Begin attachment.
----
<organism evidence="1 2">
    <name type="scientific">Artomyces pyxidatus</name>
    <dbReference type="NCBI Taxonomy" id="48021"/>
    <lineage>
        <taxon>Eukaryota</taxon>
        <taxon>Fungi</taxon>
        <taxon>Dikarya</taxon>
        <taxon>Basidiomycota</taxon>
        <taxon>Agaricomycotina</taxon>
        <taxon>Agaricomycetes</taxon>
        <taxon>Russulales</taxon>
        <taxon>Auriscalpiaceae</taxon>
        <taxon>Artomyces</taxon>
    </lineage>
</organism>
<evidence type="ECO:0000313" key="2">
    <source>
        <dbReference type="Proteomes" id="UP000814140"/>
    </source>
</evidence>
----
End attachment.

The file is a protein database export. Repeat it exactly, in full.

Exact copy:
<organism evidence="1 2">
    <name type="scientific">Artomyces pyxidatus</name>
    <dbReference type="NCBI Taxonomy" id="48021"/>
    <lineage>
        <taxon>Eukaryota</taxon>
        <taxon>Fungi</taxon>
        <taxon>Dikarya</taxon>
        <taxon>Basidiomycota</taxon>
        <taxon>Agaricomycotina</taxon>
        <taxon>Agaricomycetes</taxon>
        <taxon>Russulales</taxon>
        <taxon>Auriscalpiaceae</taxon>
        <taxon>Artomyces</taxon>
    </lineage>
</organism>
<evidence type="ECO:0000313" key="2">
    <source>
        <dbReference type="Proteomes" id="UP000814140"/>
    </source>
</evidence>